Mar 21, 2008, 05:21AM

ALBUM REVIEW: Bon Iver, For Emma, Forever Ago

Justin Vernon went into the woods to recover from a breakup, and in the process he created a modern masterpiece.

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Aaron Landry

Alhough I’m inclined to romanticize the biographical contexts of my favorite music and literature, I don’t fully believe an artist’s life should inform a critical analysis of their work. The ghostly beauty of Pink Moon is not augmented in any productive way by acknowledging Nick Drake’s crippling depression or subsequent suicide; I think that Pink Moon is hopeful. It’s generally been only the basic truths of the document that I am inclined to critique—nothing more, nothing less.  

I only offer this thesis because I’ve discovered a remarkably strong antithesis: Bon Iver’s debut on Jagjaguwar Records, For Emma, Forever Ago. Justin Vernon (the wraithlike voice of Bon Iver) recorded For Emma, Forever Ago alone in the frozen woods of Wisconsin, wearing the wounds of a disintegrated prolonged romance, and this context, this desperate voice sounding in the middle of an empty forest, seems to be the heart of the matter.

For Emma, Forever Ago is difficult to accurately describe. I’ve listened to it almost exclusively, and appropriately, throughout this past winter, scratching my own scars and acclimating myself to a new city, and so it seems I should have a precise handle on it. I don’t, although I do know that it plays something like a distillation of broken love: there are moments of inexplicable hope shrouded in sadness; there are moments of hysterical, insensible melancholy, presumably understood as perfectly rationale reflections on heartache; there are peaks and valleys, highs and lows, momentum and regression. It is, again, a remarkable account of one voice, isolate, incapable of reconciling growth and regret, hope and desperation, wherein Vernon can offer such inscrutable fever dreams such as “Only love is all maroon/gluey feathers on a plume/sky is womb and she’s the moon,” or, “Come on skinny love what happened here/suckle on the hope in light brassiere… /sullen load is full, so slow on the spit,” and simultaneously deliver them in such an assertive and declarative manner that they seem the most basic and logical articulations of mournful longing imaginable. It’s the kind of tenuous, obscure clarity that I’m sure every grieving, healing lover has felt.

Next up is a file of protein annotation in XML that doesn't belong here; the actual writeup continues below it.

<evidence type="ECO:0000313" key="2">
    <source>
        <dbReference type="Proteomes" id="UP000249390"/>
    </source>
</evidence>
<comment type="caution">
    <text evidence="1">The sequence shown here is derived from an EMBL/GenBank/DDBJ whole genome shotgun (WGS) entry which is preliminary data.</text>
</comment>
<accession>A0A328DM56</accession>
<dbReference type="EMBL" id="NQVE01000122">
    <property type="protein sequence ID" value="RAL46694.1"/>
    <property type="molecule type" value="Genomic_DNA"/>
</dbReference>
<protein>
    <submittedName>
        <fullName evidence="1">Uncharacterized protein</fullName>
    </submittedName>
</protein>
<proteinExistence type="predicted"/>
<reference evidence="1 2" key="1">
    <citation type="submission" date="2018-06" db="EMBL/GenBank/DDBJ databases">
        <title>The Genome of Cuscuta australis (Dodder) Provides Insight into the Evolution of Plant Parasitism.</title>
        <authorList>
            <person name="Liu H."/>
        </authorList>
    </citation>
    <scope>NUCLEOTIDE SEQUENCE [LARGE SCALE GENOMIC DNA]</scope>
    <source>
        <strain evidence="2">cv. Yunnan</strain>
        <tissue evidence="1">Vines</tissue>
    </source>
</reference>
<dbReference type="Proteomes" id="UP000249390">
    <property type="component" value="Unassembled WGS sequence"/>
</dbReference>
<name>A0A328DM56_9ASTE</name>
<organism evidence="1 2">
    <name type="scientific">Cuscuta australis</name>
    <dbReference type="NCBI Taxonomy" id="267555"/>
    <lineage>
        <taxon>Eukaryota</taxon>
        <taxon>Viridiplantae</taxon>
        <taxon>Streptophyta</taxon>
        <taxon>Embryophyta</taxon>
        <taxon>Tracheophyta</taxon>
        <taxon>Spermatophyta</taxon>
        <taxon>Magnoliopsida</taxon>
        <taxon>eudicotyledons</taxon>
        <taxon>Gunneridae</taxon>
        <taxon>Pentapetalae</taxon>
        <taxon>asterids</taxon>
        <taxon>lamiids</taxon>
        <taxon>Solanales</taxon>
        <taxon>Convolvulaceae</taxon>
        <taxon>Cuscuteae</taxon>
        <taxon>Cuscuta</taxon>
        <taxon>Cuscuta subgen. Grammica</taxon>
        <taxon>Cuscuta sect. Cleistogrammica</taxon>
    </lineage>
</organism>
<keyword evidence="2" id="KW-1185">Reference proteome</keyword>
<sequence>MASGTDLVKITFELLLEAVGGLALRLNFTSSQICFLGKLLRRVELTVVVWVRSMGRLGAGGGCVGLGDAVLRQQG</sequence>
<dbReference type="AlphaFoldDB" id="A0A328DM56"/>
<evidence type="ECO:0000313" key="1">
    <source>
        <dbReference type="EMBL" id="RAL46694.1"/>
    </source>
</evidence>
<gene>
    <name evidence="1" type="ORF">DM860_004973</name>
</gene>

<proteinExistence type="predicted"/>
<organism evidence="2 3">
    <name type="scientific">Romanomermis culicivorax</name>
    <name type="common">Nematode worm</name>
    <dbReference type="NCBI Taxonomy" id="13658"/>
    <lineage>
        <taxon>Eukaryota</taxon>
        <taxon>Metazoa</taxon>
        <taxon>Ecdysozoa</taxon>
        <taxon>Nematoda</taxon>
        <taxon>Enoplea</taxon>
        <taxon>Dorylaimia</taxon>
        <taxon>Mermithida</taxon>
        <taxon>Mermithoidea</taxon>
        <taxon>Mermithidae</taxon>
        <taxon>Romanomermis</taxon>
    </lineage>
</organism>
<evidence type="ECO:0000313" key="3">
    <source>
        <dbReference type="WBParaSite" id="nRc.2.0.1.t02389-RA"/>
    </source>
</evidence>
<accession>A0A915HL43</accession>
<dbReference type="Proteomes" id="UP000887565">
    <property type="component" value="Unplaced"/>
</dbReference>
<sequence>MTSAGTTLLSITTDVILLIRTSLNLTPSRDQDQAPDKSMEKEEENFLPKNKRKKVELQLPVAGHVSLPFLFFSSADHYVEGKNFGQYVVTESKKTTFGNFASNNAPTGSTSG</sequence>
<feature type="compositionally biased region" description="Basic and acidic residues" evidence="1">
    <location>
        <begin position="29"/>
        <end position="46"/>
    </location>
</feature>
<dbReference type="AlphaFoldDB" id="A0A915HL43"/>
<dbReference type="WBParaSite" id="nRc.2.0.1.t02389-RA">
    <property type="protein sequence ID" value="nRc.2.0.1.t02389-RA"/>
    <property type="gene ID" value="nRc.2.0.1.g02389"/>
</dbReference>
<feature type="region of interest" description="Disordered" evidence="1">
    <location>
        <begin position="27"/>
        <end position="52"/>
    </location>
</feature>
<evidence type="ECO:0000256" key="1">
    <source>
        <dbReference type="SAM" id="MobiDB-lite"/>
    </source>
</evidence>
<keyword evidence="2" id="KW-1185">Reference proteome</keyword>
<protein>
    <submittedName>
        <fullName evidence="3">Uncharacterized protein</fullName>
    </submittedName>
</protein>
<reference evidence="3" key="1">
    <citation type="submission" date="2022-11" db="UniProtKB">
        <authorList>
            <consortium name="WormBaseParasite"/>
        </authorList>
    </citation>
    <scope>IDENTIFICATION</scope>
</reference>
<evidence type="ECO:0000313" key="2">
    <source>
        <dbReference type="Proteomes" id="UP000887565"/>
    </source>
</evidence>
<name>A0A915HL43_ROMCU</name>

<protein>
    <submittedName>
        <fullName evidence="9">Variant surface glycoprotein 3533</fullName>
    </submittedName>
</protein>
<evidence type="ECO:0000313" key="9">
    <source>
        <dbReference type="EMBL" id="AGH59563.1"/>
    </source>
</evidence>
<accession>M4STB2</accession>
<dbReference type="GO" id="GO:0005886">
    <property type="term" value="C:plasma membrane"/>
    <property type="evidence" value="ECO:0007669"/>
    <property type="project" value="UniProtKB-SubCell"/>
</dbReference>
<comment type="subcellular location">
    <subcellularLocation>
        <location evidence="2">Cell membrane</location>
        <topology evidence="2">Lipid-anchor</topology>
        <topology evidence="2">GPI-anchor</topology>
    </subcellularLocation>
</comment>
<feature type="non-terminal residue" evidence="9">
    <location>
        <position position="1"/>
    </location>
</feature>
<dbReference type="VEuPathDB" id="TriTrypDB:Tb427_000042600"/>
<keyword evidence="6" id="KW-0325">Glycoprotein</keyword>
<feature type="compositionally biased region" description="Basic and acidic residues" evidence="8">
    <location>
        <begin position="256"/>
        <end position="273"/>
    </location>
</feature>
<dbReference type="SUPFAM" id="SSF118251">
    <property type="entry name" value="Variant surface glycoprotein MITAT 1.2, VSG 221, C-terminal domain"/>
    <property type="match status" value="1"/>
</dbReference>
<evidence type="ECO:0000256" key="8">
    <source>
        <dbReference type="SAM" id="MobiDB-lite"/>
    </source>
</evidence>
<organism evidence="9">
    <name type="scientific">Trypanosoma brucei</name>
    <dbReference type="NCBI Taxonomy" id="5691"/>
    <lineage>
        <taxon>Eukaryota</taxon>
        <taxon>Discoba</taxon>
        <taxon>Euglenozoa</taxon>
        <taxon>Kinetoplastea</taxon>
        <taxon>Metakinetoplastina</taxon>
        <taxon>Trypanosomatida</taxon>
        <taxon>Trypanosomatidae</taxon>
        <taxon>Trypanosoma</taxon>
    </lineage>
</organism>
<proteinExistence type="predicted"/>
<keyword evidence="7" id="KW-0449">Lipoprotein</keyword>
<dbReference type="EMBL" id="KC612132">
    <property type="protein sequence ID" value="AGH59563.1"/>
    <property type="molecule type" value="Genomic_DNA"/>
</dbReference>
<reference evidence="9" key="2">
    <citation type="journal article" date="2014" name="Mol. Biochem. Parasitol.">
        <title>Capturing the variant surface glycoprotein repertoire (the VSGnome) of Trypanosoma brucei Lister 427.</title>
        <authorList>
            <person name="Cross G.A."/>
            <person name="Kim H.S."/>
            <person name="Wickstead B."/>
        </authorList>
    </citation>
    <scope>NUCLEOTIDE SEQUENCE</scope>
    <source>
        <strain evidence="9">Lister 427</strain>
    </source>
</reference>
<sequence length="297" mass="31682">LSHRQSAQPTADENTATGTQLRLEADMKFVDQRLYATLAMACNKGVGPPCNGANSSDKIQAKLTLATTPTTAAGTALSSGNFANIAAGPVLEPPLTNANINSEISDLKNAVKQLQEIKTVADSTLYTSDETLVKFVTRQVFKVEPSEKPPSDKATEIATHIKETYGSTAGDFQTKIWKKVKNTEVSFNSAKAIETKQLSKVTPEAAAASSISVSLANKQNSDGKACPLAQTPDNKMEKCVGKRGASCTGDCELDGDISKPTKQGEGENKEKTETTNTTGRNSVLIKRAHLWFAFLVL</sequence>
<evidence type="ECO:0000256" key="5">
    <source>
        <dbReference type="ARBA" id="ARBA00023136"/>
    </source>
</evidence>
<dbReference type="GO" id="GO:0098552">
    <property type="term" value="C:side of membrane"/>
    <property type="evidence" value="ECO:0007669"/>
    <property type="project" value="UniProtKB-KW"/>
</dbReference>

Stated simply, For Emma, Forever Ago is beautiful. Really, truly beautiful. It’s essentially a solo affair, largely just Vernon’s haunting, tremendous falsetto and a cabin-full of scratchy, ancient guitars. Again, though, there exists an indescribable component that seems, in my mind, critical to the record’s success. Perhaps the best I can do is to simply implore a reader to listen to “re:Stacks,” For Emma’s closing track. It is the album’s strongest song, and the most demonstrative example of interplay between seemingly incongruous elements. Lyrically, it is a hymn of quiet regret and submission: “This my excavation and today is Kumran/everything that happens from now on/this is pouring rain/this is paralyzed.” Yet musically, there exists a breathtakingly sense of hope. “re:Stacks” is unquestionably one of the most perfect, stunning, quietly moving songs that I have ever heard, and the intensely personal nature of it’s documentation—the fact that it is nearly impossible to extract an understanding of Vernon’s personal battle—only enhances it. The struggle documented by For Emma—an inarguably universal struggle—is consistent with and dependent upon the environment in which it was created: alone, in the middle of the frozen wilderness, howling up into the night sky.

I’ve spent the better part of the last decade relentlessly searching for perfect records to accompany Blood On The Tracks, Closing Time, Pink Moon, Veedon Fleece, In The Aeroplane Over the Sea, I See A Darkness, or The Creek Drank the Cradle in the makeshift-schema of what I consider to be contemporary folk masterpieces. Bon Iver’s For Emma, Forever Ago is now on that list.


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